Where Do Social Security Taxes Go?
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Where Do Social Security Taxes Go?
For anyone who’s worked into the Social Security system, you’re probably familiar with that tax taken out of your paycheck — federal income taxes that help fund Social Security, among other services. The government relies on these taxes to fund programs like Social Security, which encompasses benefits for retirees, Medicare recipients and people with disabilities. But you may be wondering how exactly your Social Security taxes are being spent, and whether or not you will actually see any of that money returned to you once you retire.
The breakdown of the SSD tax is as follows: 70 cents of every dollar pays benefits to retired people and their families, as well as survivors’ benefits for the spouses and children of people who have died. 19 cents of each dollar go to cover the health insurance of people on Medicare, while the remaining 11 cents fund disability benefits for people who can no longer work and their families. Less than one cent out of each dollar goes to fund the administrative costs of the Social Security Administration, which means paying the people who work there and maintaining the physical property of the SSA (like computers, buildings, etc.).
The benefits paid are different depending on the type of program the person is enrolled in. For example, retirement benefits in January 2017 were $1,360 per month on average, though these amounts change from month to month. Furthermore, if someone chooses to retire early (though the full retirement age is 65 to 67, you can start at age 62), they will actually receive a smaller portion of their retirement benefit each month, but for a longer period of time overall.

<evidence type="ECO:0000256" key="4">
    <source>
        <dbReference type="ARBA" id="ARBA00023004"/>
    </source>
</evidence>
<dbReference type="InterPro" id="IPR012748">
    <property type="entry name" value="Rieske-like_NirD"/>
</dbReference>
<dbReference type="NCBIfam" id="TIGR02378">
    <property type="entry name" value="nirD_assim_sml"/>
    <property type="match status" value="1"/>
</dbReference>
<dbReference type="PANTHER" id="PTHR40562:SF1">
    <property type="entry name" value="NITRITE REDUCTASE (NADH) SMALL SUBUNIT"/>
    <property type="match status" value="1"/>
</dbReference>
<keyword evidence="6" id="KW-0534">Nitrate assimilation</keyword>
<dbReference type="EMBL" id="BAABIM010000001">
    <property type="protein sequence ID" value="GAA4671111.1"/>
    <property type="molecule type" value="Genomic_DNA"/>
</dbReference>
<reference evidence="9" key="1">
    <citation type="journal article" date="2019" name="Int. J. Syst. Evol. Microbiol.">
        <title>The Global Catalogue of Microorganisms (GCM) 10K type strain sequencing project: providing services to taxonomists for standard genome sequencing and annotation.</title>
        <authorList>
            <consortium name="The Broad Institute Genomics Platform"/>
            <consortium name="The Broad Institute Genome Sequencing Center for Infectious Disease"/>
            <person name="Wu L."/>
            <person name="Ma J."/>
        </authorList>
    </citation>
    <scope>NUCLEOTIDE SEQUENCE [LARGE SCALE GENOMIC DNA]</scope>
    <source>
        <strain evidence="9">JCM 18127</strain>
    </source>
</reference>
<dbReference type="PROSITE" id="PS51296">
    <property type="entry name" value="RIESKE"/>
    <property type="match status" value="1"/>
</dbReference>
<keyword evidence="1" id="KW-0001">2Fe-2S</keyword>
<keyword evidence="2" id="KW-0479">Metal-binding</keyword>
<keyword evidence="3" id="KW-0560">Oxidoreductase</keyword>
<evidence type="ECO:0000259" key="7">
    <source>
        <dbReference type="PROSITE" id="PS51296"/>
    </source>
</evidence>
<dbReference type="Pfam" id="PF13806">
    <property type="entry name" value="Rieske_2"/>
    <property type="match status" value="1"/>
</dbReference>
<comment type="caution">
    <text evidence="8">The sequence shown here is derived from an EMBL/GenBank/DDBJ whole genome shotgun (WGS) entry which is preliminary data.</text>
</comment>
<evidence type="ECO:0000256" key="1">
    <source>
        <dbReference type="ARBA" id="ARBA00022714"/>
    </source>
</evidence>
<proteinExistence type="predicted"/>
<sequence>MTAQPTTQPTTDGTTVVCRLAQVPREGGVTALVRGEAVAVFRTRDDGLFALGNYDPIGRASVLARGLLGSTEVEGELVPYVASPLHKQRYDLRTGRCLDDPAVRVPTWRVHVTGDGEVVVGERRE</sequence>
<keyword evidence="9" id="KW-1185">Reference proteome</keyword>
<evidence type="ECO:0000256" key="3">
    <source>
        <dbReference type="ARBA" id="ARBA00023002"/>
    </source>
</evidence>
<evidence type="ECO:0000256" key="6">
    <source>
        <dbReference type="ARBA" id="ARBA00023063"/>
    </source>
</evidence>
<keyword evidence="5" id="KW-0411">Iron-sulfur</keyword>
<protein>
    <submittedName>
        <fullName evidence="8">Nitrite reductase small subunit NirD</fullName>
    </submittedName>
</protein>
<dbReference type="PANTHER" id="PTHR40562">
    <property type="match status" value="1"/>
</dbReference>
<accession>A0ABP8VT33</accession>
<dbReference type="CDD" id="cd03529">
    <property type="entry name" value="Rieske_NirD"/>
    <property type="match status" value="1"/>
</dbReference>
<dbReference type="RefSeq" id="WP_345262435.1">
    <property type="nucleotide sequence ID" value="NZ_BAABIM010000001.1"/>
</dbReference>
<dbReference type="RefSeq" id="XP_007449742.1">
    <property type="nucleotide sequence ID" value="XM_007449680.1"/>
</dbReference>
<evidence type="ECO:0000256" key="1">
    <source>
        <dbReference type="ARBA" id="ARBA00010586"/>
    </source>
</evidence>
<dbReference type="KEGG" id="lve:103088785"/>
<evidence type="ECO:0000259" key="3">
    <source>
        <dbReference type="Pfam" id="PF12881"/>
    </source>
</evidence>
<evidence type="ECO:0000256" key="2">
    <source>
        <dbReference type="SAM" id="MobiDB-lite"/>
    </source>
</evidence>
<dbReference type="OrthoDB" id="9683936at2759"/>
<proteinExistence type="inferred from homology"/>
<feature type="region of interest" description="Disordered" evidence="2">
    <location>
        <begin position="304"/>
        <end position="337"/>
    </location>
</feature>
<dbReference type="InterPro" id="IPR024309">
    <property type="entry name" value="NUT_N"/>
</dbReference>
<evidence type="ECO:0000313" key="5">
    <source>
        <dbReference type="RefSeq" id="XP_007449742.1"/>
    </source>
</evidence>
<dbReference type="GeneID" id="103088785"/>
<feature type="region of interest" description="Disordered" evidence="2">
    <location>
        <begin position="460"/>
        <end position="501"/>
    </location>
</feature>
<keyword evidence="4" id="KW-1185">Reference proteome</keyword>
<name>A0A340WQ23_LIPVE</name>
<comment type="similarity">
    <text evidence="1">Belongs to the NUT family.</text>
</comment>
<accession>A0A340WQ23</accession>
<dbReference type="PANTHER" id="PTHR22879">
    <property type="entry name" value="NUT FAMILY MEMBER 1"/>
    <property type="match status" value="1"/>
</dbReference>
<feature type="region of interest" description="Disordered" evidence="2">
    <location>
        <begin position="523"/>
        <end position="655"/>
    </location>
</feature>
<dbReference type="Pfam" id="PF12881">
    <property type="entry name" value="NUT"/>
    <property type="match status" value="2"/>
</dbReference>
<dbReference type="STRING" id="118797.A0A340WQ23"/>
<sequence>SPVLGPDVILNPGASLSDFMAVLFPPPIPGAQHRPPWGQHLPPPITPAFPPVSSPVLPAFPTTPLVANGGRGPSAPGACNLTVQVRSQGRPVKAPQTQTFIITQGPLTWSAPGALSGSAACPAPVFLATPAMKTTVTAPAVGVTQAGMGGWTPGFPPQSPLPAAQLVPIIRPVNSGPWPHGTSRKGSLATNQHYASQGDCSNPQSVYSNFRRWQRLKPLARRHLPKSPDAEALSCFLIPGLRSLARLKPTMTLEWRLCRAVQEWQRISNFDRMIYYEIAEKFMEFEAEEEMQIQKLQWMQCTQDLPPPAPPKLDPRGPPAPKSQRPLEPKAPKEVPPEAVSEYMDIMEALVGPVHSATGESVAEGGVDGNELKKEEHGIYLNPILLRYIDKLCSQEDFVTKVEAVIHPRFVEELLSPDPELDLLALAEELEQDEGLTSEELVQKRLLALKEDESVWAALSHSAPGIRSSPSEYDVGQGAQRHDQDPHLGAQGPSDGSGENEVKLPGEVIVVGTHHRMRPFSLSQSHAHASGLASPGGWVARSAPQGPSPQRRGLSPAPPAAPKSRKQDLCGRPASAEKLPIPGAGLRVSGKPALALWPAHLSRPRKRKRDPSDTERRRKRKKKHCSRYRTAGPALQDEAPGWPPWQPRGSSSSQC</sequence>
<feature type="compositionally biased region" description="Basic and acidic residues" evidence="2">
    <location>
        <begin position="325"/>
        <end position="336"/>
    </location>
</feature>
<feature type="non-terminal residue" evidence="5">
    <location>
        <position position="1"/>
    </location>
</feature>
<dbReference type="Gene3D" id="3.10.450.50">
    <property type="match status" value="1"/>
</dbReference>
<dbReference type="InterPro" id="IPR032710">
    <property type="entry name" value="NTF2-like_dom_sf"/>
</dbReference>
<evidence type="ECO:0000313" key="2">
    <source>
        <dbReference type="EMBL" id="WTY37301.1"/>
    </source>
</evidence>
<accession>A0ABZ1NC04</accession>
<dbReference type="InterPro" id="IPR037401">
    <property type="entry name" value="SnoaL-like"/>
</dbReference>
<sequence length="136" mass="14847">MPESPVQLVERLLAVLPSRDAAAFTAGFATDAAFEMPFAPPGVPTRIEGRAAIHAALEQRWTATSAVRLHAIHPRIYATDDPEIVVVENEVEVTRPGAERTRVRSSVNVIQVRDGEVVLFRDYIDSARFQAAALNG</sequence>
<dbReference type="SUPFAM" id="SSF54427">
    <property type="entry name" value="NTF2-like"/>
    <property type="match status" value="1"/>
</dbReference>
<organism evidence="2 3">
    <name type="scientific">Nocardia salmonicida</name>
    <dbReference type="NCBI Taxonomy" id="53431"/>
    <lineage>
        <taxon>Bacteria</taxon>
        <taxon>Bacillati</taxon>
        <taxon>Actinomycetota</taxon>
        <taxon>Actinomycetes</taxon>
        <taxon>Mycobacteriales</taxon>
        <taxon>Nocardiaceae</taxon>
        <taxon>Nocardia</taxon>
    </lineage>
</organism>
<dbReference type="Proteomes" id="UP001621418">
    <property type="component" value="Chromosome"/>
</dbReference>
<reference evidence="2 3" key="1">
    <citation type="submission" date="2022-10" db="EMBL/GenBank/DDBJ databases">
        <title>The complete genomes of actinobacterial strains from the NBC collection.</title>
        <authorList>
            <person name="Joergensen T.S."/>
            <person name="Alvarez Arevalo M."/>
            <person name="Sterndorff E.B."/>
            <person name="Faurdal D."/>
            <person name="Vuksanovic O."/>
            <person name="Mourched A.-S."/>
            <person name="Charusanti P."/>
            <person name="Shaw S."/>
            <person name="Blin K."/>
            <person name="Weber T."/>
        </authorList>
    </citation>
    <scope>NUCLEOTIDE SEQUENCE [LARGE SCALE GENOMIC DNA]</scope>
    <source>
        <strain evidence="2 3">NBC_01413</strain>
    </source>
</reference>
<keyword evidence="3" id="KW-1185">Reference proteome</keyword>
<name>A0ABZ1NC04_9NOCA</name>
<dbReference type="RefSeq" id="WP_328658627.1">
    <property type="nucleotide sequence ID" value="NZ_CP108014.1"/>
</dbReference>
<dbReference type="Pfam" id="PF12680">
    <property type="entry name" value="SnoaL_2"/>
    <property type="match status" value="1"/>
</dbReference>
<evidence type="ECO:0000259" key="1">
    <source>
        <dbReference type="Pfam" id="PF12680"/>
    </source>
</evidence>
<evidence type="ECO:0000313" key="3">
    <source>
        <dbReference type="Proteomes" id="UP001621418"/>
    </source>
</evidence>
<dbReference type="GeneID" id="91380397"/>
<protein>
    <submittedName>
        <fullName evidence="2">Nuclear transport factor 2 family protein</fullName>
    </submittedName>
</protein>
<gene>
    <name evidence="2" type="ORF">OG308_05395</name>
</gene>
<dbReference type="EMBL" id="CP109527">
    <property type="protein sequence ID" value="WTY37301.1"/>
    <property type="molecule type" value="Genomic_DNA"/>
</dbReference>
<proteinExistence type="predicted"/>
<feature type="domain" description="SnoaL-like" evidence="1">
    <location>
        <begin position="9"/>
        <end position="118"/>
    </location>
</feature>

When it comes to Medicare, the amount you receive depends on your medical expenses, but it doesn’t cover everything — so you can also opt to purchase Medicare supplement insurance, which is offered by private companies but regulated in price by the government. This insurance covers the expenses that Medicare doesn’t.
Disability benefits, meanwhile, can be up to $2,687 per month in 2017 (the amount changes yearly), though the average payment is $1,171 per month (and some recipients can receive less than this). Disability benefits vary depending on the size of the family you have to support, your expenses and the nature of your disability. Ultimately, it aims to help people who have fallen ill or become injured, or have a chronic condition, and thus can no longer work.
It’s important to note that the money collected from Social Security taxes isn’t funnelled directly into spending — instead, it’s placed into trust funds that distribute it out to the appropriate channels over time. The money drawn for administrative purposes is taken from the trust funds as well, and any taxes collected that aren’t immediately spent are invested. Essentially, the government borrows leftover money from Social Security to carry out its other functions, and this money is eventually paid back with interest.
However, what does all this mean for you as a taxpayer? The main point of consideration is whether you will eventually have access to the money you pay into Social Security once you retire or enroll in Medicare or if you are ever disabled. Currently, according to the 2016 annual report from the Social Security Administration, Social Security has enough funding to fully pay out all benefits until 2034 — so if you’re planning to retire before that, you may be in luck. However, after this date, it only has enough funding to pay 75 percent of their currently scheduled benefits until 2090.
There is still a possibility that this may change if Congress enacts laws that funnel more money into Social Security, which might give you some peace of mind if you estimate that you’ll retire (and live long enough) past 2034. However, it’s important to also prepare for a worst-case scenario and understand that Social Security may not always be able to provide for you in quite the way that you’d like it to.
You can actually calculate the Social Security benefit you’ll receive in the future using the online calculator offered by the Social Security Administration. There, you can enter your age and planned retirement age, your wages over the years, your planned earnings in 2017, and information about your family, all of which will determine how much you will be paid once you retire. You can use this to estimate how much you’ll need to save to experience the quality of life that you want.
That’s why saving for retirement is so important — so make sure that you are following all the necessary steps to have something to fall back on once you are no longer working.